Karate throws & grapples
When Kentsu Yabe went to Hawaii he was asked what the difference was between karate and Ju Jitsu his reply was remarkable. He said that Ju Jitsu was only 10% of Karate. This is not so farfetched to understand as pre introduction to public schooling in Okinawa Karate had a comprehensive grappling element, commonly called Tegumi or Tuite. There are many other combative ranges, strategies and techniques modern Karate styles have dropped or sidelined. Two reasons for this could be:
Competition sparring rules narrowed the focus towards stand up ‘one strike one kill’ format popularly associated at that time with the other native Japanese martial arts such as Kendo/Ken-justu. This narrowing then backfilled to the modern Okinawan styles. Kumite went from being a training aide to improve accuracy to vital point strikes, to be considered the core fighting discipline of Karate fighters. Most other martial arts experienced the same pruning, within Judo Kata you can see aspects of striking not used within competition format and hence discarded from common application, and boxing where the first recorded fight allowed grappling and sword fighting. When the rule set changed, so did the art.
Teaching in large groups
Before Karate was taught in schools & universities it was taught mainly by one master to one student/oldest son one to one. They taught primarily by using the Kata, telling the student to move one hand there, and one somewhere else, and then applying the movements to their application. Movements within the Kata had no names. Only when Karate was introduced into the Okinawan school system over a hundred years ago did they have to name each movement of the Kata to allow the teacher to shout the movement to multiple students. Kenwa Mabuni in “Seipai no Kenkyu Goshin Jutsu Hiden Karate Kenpo” states “From long ago, all karate styles and systems had names for their Kata, however for uke-waza (techniques within kata) there were none which in fact is quite foolish. Therefore for the purpose of instruction and explanation of the various uke-waza to my students, and for convenience, I devised the following names” he goes onto describe many terms we use today including “Tsuki uke = Punch block”, which demonstrates the issue we face now understanding movements and their contradictory descriptions.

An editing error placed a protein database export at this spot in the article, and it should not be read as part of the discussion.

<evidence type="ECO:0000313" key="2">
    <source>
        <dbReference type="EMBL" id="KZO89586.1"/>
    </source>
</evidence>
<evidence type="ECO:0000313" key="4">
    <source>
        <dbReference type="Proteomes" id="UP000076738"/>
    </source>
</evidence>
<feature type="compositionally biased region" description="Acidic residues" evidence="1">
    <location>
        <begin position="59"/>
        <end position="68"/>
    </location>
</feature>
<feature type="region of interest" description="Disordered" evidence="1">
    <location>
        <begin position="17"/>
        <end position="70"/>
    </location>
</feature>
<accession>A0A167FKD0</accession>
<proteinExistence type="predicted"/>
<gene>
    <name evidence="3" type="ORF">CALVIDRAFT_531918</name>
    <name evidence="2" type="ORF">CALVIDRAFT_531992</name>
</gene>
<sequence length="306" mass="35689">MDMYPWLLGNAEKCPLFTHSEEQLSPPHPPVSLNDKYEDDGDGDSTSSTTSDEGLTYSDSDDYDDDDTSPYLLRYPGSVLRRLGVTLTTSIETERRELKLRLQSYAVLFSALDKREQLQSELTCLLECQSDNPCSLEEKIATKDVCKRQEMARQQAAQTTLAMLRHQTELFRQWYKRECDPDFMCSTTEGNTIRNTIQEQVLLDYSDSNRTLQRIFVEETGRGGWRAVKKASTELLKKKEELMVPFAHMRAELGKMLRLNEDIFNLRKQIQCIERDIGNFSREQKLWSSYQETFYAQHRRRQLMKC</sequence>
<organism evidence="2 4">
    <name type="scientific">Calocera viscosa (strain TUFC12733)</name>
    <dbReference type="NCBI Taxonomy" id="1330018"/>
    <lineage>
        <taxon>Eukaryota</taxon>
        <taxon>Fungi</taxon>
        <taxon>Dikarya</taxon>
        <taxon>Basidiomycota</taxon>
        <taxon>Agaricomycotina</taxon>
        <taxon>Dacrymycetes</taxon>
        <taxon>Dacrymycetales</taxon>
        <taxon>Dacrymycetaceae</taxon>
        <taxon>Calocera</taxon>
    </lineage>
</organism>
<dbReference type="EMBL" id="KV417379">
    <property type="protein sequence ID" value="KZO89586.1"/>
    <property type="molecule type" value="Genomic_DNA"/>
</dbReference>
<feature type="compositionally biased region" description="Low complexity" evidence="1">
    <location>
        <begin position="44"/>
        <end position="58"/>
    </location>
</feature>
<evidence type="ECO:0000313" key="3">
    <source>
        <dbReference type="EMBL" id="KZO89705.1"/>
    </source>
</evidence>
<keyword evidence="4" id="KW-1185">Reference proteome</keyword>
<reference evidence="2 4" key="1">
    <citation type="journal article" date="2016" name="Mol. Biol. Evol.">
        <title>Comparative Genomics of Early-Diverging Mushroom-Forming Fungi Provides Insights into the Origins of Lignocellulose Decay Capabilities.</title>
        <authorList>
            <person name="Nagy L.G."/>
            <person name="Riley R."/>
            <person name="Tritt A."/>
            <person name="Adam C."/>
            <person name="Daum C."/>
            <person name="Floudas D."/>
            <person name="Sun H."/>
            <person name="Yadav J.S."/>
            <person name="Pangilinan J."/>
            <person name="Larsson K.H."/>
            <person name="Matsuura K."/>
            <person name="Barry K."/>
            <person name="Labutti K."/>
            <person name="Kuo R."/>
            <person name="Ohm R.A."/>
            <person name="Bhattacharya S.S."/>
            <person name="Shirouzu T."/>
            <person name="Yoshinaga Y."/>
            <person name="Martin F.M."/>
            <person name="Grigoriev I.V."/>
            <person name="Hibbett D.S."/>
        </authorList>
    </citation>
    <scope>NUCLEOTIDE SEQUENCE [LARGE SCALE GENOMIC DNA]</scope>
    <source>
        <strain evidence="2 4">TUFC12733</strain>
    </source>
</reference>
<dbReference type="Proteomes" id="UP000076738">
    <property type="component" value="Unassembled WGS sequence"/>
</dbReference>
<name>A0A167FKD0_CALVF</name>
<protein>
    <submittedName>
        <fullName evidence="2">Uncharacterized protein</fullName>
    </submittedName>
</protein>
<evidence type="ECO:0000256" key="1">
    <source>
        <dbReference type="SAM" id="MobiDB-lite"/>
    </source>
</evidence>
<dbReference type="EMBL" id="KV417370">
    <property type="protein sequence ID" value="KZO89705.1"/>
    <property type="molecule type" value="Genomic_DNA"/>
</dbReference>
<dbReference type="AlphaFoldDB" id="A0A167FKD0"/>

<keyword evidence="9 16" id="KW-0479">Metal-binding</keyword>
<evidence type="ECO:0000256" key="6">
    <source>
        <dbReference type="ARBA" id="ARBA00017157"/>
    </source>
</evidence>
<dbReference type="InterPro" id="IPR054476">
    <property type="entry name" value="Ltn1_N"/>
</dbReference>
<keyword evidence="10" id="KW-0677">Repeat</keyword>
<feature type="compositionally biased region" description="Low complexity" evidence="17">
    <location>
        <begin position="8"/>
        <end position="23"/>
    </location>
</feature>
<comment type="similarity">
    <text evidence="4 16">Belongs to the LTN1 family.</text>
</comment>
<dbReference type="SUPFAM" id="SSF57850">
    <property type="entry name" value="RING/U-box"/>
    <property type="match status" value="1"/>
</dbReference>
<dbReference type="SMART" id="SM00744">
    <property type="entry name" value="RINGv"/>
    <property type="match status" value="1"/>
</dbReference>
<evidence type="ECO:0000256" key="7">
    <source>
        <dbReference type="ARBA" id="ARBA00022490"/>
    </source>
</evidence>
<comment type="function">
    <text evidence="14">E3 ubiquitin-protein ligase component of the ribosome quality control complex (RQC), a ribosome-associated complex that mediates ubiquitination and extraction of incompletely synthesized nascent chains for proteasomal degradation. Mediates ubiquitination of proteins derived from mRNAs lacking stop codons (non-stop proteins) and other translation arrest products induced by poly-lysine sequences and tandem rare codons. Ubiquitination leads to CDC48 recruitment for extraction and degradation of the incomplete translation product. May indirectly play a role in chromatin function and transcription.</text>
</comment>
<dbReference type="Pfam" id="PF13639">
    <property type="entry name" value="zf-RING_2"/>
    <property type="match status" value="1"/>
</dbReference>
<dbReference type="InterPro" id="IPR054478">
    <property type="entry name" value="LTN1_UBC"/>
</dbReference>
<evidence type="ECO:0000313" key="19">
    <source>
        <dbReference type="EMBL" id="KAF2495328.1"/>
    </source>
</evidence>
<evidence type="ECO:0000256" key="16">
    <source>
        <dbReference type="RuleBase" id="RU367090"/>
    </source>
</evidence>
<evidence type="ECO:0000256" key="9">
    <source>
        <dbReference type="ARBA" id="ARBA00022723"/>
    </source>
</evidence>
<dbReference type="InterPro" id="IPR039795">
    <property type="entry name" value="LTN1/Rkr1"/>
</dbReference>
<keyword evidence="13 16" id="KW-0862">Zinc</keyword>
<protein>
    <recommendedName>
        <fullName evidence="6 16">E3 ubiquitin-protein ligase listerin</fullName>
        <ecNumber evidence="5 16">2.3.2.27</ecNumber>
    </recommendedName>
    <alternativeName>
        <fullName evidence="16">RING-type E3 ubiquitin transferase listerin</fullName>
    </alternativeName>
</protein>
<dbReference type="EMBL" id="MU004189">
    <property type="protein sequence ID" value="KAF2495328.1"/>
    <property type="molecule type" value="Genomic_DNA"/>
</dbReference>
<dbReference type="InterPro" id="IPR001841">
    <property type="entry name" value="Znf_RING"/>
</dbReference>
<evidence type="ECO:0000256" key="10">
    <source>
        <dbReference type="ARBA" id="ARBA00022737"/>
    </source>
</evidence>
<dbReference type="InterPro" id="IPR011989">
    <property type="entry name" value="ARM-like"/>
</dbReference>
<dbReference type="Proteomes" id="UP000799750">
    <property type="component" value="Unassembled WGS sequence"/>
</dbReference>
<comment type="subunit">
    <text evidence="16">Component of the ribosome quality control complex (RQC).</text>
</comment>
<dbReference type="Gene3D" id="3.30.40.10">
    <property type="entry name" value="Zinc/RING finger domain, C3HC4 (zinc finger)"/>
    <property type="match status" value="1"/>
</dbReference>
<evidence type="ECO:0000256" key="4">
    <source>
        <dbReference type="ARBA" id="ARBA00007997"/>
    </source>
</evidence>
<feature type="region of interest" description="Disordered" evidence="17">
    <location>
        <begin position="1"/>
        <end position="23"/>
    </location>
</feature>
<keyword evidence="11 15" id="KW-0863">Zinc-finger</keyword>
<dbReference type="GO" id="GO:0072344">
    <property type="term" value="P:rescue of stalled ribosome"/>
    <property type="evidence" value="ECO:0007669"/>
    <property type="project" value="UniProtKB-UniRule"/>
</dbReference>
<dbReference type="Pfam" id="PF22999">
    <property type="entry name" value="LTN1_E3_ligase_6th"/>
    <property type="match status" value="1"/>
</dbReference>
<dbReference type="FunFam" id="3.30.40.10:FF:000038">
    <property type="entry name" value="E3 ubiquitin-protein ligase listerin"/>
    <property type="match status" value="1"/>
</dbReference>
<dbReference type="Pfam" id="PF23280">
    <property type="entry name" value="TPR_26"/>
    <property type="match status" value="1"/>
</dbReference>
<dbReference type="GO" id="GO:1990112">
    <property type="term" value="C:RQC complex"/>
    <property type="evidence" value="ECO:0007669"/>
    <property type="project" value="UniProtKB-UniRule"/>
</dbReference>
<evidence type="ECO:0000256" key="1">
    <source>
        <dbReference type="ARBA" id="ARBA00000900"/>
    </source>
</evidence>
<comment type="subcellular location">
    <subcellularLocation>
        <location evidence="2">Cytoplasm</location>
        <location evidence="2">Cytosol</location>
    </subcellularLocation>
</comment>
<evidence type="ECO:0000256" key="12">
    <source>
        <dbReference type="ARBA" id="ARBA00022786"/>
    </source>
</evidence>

We can still see clues to much of that variety of technique in many of the stances and movements we use in Kata through comparing them to other martial arts that have also specialised around different rule sets. Watch wrestlers squat onto their haunches with their stronger right side angled towards an opponent and it reminds you of Karate’s Kiba-dachi (horse stance), we can even see in Kata most movements associated with Kiba-dachi are led off the right side. Watch a boxer and it’s very similar to Sanchin Dachi (Three Battles stance) and a fencer will lunge into Zenkutsu-dachi (front stance) all day long. In all of these martial arts stances are described & trained through the outcome, where as Karate we tend to focus in detail, almost too much, on the transition rather than the outcome.
The following video shows a demonstration of thows & grappling in Karate including all of Funakoshis 9 throws and others. From watching this you can clearly link these back to various obscure or unloved blocking or striking movements in the Heian/Pinan series of ‘basic’ Kata and other more advanced Kata, no longer associated to throwing or grappling, and gives you someting to think about next time you execute one of the turn and Gedan Barai (lower block) in Heian Shodan/Pinan Nidan.